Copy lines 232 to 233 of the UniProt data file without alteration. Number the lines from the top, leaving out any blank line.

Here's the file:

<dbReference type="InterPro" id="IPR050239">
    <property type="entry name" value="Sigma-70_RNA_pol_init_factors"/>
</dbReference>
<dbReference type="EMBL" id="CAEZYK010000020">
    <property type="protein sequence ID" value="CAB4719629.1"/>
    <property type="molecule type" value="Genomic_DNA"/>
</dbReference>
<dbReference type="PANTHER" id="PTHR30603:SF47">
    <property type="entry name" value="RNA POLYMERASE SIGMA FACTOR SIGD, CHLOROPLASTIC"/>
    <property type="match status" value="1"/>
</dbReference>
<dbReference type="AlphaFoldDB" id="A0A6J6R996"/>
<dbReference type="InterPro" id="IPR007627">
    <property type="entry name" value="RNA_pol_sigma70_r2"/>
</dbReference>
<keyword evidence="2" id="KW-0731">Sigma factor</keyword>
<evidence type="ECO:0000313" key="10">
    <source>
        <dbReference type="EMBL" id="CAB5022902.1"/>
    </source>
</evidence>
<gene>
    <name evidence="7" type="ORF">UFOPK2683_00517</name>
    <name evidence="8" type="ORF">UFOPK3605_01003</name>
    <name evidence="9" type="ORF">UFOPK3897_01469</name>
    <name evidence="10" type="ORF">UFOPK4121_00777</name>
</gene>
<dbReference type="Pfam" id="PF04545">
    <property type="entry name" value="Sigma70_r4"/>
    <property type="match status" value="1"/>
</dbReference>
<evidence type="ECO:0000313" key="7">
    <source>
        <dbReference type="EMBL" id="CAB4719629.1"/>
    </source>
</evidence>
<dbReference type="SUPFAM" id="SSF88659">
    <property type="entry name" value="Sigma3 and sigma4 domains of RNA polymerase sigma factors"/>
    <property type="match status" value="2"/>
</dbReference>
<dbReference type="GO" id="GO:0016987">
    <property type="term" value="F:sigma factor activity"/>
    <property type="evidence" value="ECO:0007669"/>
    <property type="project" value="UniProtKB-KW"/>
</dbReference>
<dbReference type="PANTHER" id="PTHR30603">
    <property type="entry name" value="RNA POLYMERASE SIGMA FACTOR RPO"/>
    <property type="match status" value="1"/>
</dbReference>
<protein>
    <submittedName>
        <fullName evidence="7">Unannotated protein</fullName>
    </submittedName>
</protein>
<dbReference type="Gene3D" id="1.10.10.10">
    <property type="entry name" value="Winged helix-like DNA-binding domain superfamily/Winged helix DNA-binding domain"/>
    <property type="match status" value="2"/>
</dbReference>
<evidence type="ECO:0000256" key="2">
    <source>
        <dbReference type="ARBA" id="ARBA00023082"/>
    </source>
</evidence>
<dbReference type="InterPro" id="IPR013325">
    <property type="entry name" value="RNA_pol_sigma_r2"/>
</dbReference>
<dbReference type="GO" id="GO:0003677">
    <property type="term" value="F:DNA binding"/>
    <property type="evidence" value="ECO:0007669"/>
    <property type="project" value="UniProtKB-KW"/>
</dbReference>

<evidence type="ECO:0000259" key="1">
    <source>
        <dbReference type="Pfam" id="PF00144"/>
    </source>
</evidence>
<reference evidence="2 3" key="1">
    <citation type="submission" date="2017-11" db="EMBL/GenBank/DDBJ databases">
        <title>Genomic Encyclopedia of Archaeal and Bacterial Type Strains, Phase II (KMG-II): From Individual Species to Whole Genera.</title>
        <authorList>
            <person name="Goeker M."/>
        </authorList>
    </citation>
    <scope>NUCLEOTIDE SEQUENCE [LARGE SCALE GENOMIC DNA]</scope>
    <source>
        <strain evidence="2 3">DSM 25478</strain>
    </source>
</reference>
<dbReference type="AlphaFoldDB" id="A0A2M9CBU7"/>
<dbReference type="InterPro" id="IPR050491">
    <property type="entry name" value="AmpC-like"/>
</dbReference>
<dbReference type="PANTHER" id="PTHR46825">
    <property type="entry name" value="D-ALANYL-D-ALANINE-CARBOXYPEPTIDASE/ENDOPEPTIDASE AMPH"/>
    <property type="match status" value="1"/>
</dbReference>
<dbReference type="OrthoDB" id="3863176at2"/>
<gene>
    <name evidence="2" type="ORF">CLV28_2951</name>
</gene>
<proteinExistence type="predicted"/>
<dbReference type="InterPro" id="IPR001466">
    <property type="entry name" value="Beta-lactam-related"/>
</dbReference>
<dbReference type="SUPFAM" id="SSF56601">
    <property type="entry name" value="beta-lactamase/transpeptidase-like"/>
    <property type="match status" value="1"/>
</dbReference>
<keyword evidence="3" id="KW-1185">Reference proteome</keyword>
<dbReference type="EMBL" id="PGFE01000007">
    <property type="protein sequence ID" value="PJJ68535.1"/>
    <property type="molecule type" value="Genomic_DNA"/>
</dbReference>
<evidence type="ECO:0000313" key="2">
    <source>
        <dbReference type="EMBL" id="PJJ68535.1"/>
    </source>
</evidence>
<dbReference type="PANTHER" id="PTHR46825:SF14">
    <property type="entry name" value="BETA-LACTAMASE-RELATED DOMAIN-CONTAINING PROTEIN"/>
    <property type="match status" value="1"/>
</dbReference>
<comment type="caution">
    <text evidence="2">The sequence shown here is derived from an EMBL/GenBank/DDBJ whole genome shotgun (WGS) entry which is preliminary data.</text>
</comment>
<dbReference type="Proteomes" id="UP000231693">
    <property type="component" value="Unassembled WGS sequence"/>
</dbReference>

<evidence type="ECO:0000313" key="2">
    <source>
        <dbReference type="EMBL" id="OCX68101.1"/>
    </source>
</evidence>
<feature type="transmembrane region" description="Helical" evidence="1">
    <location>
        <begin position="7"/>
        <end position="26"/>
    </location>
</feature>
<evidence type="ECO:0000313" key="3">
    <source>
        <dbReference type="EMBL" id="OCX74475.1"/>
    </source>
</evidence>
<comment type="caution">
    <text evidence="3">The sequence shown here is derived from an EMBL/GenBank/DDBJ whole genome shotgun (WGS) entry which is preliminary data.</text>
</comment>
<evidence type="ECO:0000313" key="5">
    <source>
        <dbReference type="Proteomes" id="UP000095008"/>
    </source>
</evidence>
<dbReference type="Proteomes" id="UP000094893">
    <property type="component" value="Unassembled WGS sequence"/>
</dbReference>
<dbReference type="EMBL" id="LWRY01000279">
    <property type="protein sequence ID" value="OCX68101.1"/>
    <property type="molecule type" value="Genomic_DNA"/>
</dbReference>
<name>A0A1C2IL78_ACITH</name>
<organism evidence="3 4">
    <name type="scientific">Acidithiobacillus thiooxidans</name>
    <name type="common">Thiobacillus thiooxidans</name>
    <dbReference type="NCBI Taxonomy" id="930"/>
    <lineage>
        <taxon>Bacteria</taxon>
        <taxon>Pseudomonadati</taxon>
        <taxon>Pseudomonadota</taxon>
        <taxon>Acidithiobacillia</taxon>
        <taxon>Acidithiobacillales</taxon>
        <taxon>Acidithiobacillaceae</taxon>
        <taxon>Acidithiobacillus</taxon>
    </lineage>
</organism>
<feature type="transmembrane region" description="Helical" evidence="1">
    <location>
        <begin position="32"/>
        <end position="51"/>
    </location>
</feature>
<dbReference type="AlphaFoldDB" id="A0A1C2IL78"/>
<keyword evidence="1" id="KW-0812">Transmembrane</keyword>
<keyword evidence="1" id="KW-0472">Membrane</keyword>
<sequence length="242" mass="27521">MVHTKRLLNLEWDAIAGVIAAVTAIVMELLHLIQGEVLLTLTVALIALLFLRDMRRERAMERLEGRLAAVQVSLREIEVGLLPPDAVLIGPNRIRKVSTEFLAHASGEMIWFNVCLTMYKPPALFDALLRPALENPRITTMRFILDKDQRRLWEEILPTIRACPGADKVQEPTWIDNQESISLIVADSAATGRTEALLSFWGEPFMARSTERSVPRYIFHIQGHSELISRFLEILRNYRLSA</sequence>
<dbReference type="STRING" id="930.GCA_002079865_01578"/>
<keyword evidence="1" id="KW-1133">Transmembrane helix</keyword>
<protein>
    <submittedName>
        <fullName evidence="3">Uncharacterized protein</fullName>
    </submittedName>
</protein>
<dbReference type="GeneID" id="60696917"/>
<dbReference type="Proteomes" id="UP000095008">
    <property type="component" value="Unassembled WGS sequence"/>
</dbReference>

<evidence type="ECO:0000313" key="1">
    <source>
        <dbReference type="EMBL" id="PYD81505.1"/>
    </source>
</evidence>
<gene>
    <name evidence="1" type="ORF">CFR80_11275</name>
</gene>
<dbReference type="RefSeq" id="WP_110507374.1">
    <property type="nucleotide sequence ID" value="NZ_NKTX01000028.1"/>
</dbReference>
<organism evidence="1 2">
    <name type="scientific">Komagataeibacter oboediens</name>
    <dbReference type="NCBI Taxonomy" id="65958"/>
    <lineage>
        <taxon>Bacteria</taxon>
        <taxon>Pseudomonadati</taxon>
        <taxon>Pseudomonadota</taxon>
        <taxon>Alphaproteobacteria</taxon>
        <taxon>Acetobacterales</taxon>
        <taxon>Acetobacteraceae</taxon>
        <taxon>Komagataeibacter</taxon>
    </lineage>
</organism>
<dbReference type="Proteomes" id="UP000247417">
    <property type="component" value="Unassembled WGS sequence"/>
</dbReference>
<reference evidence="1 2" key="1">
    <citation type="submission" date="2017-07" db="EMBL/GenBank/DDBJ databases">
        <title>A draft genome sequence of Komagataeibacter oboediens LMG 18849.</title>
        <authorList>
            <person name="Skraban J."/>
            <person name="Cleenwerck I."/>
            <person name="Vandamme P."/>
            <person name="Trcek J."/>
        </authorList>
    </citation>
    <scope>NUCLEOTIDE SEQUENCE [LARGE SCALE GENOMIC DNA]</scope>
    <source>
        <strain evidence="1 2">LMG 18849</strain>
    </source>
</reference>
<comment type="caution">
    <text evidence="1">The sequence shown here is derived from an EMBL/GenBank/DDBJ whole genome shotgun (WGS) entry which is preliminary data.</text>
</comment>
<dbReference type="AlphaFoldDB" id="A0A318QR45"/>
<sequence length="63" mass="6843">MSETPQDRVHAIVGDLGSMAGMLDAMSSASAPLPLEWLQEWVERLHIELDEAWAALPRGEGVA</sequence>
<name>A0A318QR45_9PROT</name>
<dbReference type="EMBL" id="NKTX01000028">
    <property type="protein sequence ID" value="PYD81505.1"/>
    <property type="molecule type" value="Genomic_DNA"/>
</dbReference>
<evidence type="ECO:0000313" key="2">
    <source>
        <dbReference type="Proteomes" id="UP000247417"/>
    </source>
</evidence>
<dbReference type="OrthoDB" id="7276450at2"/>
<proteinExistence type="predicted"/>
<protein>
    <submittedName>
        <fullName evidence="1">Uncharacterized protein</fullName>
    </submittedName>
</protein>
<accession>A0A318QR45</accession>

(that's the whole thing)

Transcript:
    </citation>
    <scope>NUCLEOTIDE SEQUENCE [LARGE SCALE GENOMIC DNA]</scope>